When the English Beat emerged in the late '70s, the UK group fused punk rock brashness with old-school Jamaican ska beats. The results were striking and the band delivered hits "Mirror in the Bathroom" and "Too Nice to Talk To." Though the band took a long break in the late '80s and '90s, singer Dave Wakeling managed to get the group going again in the late 2000s. Wakeling, who is "gearing up" for a new set of tour dates, spoke via phone from his Los Angeles home.I just heard one of your songs on the radio this morning. Why is the old stuff still so popular?
We were quite different from each other—although we were all from England at that time. The ages ranged from 16 to 56, and we had a mixture of people who grew up around rock and punk and reggae and soul. When we first got together, we tried to find a beat to encapsulate all that. That's one of the things. You hear our music and you go, "Oh, let's dance, shall we?" We put ourselves out on the line a bit with the lyrics, too. We said what we meant and we wanted to be personal but have a universal message. I'm pleased because 35 years later, we still do 150 shows a year and every night people tell me our lyrics mean something to them. That's good and bad. I am glad the lyrics still seem timely, but I thought I would have solved all the world's problems by now.
Talk about what Birmingham, England, was like when the group first formed.
It was like Detroit on a wet Tuesday. They are very, very similar. It was the motor city of England. It was Austin and Rover and all sorts of famous English motorbikes. It just collapsed. Not just the car plants slowing down and closing down but all those small businesses that serviced the motor industry. All those places that worked off site. We used to do a lot of dipping metal in vats of boiling acid. It's a great way to spend the day if you've never tried it. That all stopped. I was a firefighter in the '70s in that metal-working area and you don't know was it better to have a job or not have a job. You had to work for your money in dangerous circumstances. You could see something was coming. The songs grew out of that. The social system was still based on the British Empire. Our parents' generation was in denial. That allowed for someone like Margaret Thatcher to come in and slash and burn. That band started in that period when Margaret Thatcher was dismantling the infrastructure of the working classes. We wrote the songs thinking everything was going to hell in a handbasket.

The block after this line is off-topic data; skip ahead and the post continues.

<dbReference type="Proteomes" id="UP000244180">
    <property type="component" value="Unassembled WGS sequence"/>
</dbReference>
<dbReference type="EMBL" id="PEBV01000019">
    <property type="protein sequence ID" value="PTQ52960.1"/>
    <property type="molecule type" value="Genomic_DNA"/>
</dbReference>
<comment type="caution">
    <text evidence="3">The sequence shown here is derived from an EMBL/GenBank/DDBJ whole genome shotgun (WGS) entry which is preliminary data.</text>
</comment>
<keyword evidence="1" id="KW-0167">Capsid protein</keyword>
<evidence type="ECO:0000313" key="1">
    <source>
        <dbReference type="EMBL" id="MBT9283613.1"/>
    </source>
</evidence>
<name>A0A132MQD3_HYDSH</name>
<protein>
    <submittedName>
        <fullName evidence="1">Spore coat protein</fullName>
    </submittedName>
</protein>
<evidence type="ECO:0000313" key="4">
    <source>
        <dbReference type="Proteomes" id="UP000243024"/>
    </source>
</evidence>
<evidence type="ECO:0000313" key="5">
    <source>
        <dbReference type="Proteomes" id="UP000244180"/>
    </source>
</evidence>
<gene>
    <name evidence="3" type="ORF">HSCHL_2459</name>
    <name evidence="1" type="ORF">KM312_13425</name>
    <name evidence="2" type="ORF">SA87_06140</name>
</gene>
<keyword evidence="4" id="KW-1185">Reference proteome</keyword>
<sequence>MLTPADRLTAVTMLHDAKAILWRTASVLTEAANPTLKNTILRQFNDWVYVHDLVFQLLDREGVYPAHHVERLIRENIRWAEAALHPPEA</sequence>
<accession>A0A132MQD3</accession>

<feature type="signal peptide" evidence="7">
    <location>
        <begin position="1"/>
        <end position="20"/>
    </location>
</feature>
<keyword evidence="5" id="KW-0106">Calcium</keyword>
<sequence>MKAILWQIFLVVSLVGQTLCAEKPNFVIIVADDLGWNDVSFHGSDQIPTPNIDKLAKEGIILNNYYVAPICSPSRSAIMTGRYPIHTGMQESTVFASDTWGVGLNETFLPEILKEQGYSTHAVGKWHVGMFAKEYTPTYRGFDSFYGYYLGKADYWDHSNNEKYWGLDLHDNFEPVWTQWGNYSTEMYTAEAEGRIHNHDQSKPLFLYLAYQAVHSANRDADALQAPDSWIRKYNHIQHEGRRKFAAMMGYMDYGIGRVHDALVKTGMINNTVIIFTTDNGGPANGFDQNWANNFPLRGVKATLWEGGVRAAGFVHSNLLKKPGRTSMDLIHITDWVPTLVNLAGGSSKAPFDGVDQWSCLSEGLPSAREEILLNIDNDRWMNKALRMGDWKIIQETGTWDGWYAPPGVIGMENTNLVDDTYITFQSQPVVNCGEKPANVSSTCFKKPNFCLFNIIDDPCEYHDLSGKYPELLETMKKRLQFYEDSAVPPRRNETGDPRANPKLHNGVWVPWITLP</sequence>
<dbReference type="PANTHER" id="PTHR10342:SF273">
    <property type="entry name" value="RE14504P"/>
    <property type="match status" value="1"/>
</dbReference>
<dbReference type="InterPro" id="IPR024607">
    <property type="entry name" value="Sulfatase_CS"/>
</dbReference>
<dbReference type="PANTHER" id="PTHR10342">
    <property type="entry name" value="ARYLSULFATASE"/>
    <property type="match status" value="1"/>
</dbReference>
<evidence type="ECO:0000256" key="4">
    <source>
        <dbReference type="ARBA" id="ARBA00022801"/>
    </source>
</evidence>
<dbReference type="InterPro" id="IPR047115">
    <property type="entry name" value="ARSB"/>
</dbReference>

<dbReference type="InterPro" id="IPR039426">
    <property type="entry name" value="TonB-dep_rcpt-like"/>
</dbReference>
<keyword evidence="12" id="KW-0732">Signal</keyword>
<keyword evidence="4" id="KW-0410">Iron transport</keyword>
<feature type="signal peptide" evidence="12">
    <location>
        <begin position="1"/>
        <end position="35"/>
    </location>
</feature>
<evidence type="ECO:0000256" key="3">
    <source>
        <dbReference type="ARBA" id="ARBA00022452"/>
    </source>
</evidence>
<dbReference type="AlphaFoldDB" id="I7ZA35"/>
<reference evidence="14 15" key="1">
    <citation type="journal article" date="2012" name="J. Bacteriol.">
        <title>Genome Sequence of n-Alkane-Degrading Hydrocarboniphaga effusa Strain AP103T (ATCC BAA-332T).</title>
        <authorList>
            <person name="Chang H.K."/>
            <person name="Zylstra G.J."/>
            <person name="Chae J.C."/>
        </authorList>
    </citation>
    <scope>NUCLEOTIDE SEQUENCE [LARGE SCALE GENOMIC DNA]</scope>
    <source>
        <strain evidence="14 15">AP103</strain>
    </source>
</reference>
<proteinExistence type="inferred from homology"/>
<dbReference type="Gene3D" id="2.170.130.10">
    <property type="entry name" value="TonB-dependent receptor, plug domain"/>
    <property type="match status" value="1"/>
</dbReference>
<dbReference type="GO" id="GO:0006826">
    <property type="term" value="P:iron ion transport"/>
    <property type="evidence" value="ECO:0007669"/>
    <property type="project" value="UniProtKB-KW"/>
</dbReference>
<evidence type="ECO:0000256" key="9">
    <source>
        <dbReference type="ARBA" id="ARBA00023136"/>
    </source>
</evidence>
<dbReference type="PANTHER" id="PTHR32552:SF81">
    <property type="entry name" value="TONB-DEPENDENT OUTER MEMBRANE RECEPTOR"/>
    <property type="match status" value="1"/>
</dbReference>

Did you feel connected to the punk movement?
We came straight off the back off of it. We had been going to those shows in those years leading up to 1977. I was a big Clash fan and I liked Wire and Generation X. I was particularly taken by the Undertones and the Buzzcocks, leading into Elvis Costello. There was this return to 1960s-like pop songs. The song faded out fast and you couldn't wait to put it back on. Their attitude toward songwriting was what really inspired me. I had given up on it because to be in a band in the early '70s meant your hair was blowing and it had become a stadium thing. Punk woke everybody up. We came out of the dust from the explosion that punk caused.
When ska went through another phase in the States in the '90s, what did you think?
I think it seemed to follow something similar to punk. It was really fast and aggressive. The thing about that ska hybrid beast is that it remained energetic. The way of expressing exuberance without turning into anger. What we noticed at the end of punk was that after a little while, those bands just started to become angry. They lost all sense of irony, and it seemed redundant.
What was your experience in General Public like?
It was a fantastic experience in that I managed to take a song like "Tenderness" and have a hit on the radio. That was very satisfying. There was a stripped down, almost purist attitude in the air, and everyone adopted that. By 1983, it was almost Reagan's '80s that kicked in and it was the Me Generation. It was as almost like Caligula and it was good to show off wealth and excess. We found ourselves in an ambiguous situation. We went along and became a mass-marketed thing. Some of it got a bit much, but the message is really nice. And it still remained true.
What was it like writing a couple of songs for a Scooby-Doo cartoon earlier this year?
It was fantastic. I was always a Scooby-Doo fan. I was lucky because some of our songs have appeared in films from the '80s that have become iconic. So Scooby-Doo was the cherry on the cake. I had songs in John Hughes' movies and to have Scooby-Doo on top of that was great. It was nice because I wrote the songs in the same key and one was in a ska beat and one was a rock-pop beat, and they meshed up well against each other. If you started at the right point, you could weave the two melodies together.
You now live in Los Angeles. Have you thought about calling the band the American Beat?
Oddly enough, I did a tour with Paul Collins' band, also known as the American Beat. In the American Beat, everyone is Australian. But most of the people in the English Beat are American and live in California. So what's in a name?
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